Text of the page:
The fourth West Virginia Strawberry Festival in 1939.

This Week in West Virginia History: June 1-7

Charleston, WV – The following events happened on these dates in West Virginia history. To read more, go to e-WV: The West Virginia Encyclopedia at www.wvencyclopedia.org.

June 2, 1951: Cornelius Charlton died of wounds he received in battle during the Korean War. Charlton, a Raleigh County native, was awarded the Medal of Honor posthumously.

June 3, 1856: Harriet B. Jones was born in Pennsylvania. After attending Wheeling Female College and graduating from the Women’s Medical College of Baltimore, she opened a private practice in Wheeling, becoming the first woman licensed to practice medicine in West Virginia.

June 3, 1861: The first land battle of the Civil War between organized troops took place in Philippi. About 3,000 federal troops drove about 800 Confederates from the town.

June 3, 1861: A company of Confederate soldiers known as the Logan Wildcats was created at the Logan Courthouse. The company, consisting of about 85 men, first saw action at the Battle of Scary Creek.

June 3, 1936: The first Strawberry Festival was held in Buckhannon. More than 6,000 spectators attended the festivities, which also included a parade of 30 princesses down Main Street.

June 4, 1975: Clark Kessinger died in St. Albans, Kanawha County. Kessinger was among the most prolific and influential fiddlers of the 20th century and one of West Virginia’s most important traditional musicians.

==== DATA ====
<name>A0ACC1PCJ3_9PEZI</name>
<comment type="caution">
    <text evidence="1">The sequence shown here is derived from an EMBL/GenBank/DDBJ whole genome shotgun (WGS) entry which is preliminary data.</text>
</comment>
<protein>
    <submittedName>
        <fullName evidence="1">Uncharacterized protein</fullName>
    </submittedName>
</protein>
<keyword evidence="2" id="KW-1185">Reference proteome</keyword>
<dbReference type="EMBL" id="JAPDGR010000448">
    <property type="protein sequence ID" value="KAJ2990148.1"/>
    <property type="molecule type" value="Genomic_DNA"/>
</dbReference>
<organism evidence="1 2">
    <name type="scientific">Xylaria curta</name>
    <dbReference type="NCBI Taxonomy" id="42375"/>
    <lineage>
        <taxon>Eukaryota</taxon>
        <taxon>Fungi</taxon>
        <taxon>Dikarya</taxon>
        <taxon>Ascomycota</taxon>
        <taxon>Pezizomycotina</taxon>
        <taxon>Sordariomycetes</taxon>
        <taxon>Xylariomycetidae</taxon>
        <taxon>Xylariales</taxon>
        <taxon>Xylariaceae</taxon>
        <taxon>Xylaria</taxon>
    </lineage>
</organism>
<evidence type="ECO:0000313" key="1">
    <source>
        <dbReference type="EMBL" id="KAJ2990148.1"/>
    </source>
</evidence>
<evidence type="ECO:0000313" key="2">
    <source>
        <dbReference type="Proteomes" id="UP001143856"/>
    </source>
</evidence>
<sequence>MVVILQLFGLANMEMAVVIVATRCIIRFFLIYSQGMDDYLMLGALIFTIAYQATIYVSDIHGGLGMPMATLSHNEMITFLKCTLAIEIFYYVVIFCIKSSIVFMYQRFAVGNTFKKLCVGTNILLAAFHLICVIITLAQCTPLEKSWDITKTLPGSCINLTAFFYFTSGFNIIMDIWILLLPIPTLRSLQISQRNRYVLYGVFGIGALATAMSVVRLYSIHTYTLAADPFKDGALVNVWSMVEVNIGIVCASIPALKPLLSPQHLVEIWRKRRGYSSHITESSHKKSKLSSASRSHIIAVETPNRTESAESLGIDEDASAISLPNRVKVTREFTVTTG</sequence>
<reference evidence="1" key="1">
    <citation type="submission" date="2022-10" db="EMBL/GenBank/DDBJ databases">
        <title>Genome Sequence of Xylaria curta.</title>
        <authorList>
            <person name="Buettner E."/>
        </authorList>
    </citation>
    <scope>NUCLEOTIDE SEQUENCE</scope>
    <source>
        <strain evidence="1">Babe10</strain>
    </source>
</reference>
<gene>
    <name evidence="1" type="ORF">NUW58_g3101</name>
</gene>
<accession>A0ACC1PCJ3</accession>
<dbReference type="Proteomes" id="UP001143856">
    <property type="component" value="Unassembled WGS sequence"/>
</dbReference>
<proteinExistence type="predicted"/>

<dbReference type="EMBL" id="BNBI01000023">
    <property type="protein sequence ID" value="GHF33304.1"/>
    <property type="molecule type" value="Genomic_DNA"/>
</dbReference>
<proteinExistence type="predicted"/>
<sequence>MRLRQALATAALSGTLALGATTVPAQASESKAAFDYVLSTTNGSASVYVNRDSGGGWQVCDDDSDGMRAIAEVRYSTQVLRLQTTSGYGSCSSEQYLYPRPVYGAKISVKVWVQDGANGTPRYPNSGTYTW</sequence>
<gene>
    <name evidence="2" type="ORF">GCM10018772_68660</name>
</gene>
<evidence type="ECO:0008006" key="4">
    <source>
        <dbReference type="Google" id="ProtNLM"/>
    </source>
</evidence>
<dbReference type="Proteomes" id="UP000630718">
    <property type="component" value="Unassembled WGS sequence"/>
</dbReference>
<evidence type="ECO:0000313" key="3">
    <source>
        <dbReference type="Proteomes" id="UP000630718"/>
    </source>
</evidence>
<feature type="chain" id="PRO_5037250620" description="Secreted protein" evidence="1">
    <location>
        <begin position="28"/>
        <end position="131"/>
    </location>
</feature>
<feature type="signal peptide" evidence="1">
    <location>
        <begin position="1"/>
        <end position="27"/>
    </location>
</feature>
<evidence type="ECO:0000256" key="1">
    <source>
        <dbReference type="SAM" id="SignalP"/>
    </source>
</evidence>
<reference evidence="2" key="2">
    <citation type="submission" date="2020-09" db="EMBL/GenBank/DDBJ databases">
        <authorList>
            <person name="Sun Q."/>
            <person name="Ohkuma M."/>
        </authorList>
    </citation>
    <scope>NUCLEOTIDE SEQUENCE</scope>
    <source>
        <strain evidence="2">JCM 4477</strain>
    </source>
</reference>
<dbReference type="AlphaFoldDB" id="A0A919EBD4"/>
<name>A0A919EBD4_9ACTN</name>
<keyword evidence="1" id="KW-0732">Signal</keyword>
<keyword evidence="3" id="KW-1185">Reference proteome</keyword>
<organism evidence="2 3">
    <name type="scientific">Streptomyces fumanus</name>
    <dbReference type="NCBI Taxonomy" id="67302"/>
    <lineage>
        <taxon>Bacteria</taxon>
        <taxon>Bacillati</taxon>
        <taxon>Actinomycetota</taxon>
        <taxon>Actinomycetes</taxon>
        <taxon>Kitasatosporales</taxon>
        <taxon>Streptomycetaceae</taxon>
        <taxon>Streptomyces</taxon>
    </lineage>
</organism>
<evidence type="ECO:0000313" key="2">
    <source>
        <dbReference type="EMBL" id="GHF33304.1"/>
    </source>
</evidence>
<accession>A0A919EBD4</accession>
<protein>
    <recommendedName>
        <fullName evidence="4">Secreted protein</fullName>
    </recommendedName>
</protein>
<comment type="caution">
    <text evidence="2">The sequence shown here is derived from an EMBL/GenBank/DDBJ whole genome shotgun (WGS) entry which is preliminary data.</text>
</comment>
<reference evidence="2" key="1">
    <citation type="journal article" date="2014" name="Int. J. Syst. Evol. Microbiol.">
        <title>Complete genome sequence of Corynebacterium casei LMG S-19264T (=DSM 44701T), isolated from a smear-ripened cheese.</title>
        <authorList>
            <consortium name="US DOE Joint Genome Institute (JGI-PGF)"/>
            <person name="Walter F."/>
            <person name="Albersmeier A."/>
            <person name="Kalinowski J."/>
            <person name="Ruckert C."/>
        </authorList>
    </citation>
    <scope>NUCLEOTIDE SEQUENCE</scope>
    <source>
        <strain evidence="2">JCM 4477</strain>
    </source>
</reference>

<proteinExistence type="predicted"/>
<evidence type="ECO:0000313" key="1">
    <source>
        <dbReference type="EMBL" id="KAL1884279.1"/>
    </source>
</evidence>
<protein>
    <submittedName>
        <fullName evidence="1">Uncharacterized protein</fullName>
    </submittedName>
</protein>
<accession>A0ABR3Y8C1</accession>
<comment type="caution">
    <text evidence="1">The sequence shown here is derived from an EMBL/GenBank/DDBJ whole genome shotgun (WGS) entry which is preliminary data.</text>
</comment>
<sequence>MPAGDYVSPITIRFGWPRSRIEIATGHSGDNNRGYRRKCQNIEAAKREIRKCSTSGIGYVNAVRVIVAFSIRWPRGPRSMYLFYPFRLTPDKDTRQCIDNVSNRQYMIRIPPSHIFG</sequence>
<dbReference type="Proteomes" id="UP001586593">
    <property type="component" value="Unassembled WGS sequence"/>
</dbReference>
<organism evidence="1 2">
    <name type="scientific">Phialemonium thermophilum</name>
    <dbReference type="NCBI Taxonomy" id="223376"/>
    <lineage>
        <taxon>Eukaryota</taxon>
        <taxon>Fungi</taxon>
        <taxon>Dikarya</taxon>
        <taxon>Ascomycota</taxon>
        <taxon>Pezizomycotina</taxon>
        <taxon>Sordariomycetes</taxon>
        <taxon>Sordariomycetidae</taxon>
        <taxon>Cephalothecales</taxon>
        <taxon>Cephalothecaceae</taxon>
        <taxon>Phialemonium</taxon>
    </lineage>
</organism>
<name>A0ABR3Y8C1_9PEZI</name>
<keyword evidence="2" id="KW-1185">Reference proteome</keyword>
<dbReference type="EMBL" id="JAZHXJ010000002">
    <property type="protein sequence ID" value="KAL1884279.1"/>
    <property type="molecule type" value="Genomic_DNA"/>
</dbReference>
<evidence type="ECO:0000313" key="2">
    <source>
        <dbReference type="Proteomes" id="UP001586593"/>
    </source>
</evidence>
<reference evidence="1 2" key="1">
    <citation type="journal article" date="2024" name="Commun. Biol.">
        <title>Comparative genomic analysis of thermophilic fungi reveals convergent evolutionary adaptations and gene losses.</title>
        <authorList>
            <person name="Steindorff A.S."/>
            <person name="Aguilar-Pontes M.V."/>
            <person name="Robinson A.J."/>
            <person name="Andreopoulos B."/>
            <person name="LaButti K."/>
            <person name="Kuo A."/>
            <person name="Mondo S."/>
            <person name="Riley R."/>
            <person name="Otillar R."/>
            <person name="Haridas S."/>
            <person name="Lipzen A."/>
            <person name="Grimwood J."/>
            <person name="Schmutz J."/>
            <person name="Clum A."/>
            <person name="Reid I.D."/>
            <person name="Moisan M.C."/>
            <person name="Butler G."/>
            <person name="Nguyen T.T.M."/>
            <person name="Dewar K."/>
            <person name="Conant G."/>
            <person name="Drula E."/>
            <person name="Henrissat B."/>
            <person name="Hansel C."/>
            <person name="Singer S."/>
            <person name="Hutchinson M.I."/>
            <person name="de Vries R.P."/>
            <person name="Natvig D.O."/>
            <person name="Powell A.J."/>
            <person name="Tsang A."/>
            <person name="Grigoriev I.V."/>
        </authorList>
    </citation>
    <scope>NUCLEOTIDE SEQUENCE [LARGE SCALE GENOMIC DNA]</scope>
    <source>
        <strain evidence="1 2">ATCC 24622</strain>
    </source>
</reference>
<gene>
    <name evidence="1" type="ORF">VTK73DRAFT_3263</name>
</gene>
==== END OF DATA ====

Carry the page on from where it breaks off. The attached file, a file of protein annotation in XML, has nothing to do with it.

June 5, 1859: A great frost killed crops in the Preston County fields. The fields were replanted with hardy buckwheat, which was successful and became a staple crop, celebrated in the annual Buckwheat Festival in Kingwood.

June 5, 1915: Four young people were killed at the Rock Springs amusement park in Chester when the Old Mill ride caught fire.

June 6, 1892: Entrepreneur Donald F. Duncan was born in Ohio but grew up in Huntington. Duncan founded the Duncan Yo-Yo Company and the Duncan Parking Meter Corporation.

June 6, 1954: Cynthia Rylant, author of more than 100 books for young people, was born in Hopewell, Virginia, and raised in southern West Virginia. She has been honored with the prestigious Caldecott and John Newbery medals.

June 7, 1899: Congresswoman Elizabeth Kee was born in Radford, Virginia. She became West Virginia’s first female member of Congress in 1951.

June 7, 1926: An explosion at a sand mining operation in Morgan County killed six men. Their deaths were the inspiration for the ballad “The Miner’s Doom.”

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